Overall, Adiga’s is a great stop for a quick meal of south Indian favorites. In particular, their roti curry, rava idly, and special dosai are my favorites. I also like stealing a few bites of Sean’s ever-present channa batura.

Happy to be at Adigas
Enjoying an assortment of goodies for lunch

Sean with his channa batura Lauren and her roti curry
Sean with channa batura and south Indian coffee, Lauren with roti curry

Palak Dosa
Palak dosa

Rava idly
Rava idly

Adiga’s
Sampige Road at 15th Cross (+ other branches in the Bangalore area)
Bangalore, India 560003
+91 80 4153 5991

Daily: Breakfast, Lunch, Dinner

Indian Christmas Eve in Seattle

We mentioned to Mike and Erin that we’ve been making a lot of Indian food lately. Erin said that mother cooks up some great Indian fare as well, so we decided to have an Indian potluck for Christmas eve. Lauren didn’t initially realize that the Arcuris were contributing half the menu, and so asked “will we have enough food?” with the four dishes we were bringing. There were indeed six adults and three children to feed, but they had to contend with:

  • Beef samosas
  • Spicy yellow dal
  • Channa masala
  • Palak paneer
  • Aloo gobi
  • Chicken kadai
  • Curried shrimp
  • Rotis
  • Dahi

It was like having an awesome Indian buffet in your own home; and since we weren’t holding back, chocolate torte for dessert!

Plate of Indian food
The full array of dishes…or so we thought

Lauren and Indian food
Lauren with the bonus curried shrimp – delicious!

Channa Masala

In the latest chapter of our Indian culinary experimentation, Kenny and I made our first attempt at channa masala last night. Incidentally, the recipe we decided to use came from a chef in Seattle (well, from her husband) who recently opened a pizza place called Delancey (haven’t been yet).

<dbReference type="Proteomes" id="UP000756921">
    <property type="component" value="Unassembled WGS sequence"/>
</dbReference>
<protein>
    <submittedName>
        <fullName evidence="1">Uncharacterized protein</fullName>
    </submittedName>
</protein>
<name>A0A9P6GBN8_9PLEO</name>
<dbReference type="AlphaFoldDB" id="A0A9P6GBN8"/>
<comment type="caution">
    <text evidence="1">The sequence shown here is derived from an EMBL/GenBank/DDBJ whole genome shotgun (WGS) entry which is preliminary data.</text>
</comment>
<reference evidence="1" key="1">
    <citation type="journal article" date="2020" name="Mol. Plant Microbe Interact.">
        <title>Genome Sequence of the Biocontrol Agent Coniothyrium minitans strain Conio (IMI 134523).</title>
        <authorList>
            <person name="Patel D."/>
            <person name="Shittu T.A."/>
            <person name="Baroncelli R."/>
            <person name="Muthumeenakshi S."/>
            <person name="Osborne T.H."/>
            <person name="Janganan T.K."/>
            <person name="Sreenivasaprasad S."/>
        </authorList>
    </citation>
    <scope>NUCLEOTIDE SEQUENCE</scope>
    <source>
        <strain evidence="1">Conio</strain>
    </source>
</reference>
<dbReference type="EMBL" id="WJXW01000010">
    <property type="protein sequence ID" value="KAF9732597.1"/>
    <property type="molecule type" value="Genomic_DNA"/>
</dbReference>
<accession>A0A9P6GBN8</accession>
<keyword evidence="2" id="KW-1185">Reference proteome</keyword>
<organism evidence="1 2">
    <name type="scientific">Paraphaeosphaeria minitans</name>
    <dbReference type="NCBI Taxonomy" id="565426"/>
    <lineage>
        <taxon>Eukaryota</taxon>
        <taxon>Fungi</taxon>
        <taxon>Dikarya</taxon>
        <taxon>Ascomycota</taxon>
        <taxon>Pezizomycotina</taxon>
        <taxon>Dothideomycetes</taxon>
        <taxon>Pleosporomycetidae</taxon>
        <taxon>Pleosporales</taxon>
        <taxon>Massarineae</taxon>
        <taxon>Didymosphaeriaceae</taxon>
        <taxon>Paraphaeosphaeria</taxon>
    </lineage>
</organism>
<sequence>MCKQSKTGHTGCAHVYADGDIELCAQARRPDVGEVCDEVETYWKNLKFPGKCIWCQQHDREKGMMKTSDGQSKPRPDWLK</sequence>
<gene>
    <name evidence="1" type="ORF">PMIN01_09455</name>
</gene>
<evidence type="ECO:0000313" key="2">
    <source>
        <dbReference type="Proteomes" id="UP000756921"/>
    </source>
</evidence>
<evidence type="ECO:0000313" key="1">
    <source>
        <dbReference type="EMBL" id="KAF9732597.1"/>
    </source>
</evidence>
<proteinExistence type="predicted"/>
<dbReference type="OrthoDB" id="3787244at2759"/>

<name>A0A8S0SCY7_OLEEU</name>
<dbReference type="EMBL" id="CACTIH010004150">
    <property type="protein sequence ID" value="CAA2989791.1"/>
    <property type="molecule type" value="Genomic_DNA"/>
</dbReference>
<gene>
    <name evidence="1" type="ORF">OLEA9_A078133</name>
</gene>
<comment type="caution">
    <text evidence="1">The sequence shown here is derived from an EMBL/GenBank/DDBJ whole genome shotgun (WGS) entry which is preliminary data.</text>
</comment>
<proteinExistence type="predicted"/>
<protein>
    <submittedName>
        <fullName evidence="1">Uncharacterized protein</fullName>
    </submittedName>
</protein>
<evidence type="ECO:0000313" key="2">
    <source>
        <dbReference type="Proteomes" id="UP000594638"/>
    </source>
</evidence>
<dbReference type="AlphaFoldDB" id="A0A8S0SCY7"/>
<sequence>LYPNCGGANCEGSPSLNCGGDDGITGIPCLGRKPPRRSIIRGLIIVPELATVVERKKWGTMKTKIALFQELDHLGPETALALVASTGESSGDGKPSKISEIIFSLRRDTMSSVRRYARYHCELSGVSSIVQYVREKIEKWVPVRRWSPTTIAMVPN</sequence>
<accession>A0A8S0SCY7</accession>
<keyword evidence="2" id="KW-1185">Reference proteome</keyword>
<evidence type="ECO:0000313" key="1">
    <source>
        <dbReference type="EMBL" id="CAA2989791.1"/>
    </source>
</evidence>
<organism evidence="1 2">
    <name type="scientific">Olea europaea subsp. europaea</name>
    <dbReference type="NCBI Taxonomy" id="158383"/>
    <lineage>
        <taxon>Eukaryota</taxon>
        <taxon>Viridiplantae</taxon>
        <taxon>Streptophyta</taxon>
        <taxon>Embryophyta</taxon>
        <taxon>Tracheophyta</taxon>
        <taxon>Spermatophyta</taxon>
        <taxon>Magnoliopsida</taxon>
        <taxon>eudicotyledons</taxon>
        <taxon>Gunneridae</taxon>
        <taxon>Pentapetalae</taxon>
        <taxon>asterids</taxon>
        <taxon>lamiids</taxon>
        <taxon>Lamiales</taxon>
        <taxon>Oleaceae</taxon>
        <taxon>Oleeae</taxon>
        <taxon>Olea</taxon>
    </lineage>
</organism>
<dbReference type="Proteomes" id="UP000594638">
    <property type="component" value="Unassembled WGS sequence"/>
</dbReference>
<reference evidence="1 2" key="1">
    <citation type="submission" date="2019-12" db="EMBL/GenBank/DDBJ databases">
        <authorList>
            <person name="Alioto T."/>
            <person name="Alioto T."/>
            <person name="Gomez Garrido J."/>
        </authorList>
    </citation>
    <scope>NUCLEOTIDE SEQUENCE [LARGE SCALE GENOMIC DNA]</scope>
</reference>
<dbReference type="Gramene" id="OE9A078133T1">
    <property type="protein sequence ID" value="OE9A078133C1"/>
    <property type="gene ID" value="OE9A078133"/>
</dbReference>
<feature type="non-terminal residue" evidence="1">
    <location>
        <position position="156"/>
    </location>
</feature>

Mindful of the recipe’s explicit instructions, we took care to caramelize the onions for a very long time. We followed the recipe closely, although of course wherever it called for canned produce, we used fresh (you can’t buy cans of tomatoes or chickpeas in India). When we reached the end of the recipe, we basically had a pot full of chickpeas in tomato sauce with some spices mixed in. It was way too tomato-ey and tasted more Italian than Indian. But the recipe does say, “Taste, and adjust the seasoning as necessary.” So we did. We kept adding more water and spices and reducing, adding more spices and reducing, until the sauce turned from red to brown and tasted more like channa masala than channa marinara.

The end result was delicious, but next time I may look for another recipe that offers a better approximation of the spice to tomato ratios. We served the channa with dahi and ragi pancakes, a variation on the ragi waffles recipe that we invented a few weeks back.

As the recipe predicted, the leftover channa tasted even better the next day as lunch in the office!

Channa masala, dahi, and ragi waffles

Channa masala, dahi, and ragi waffles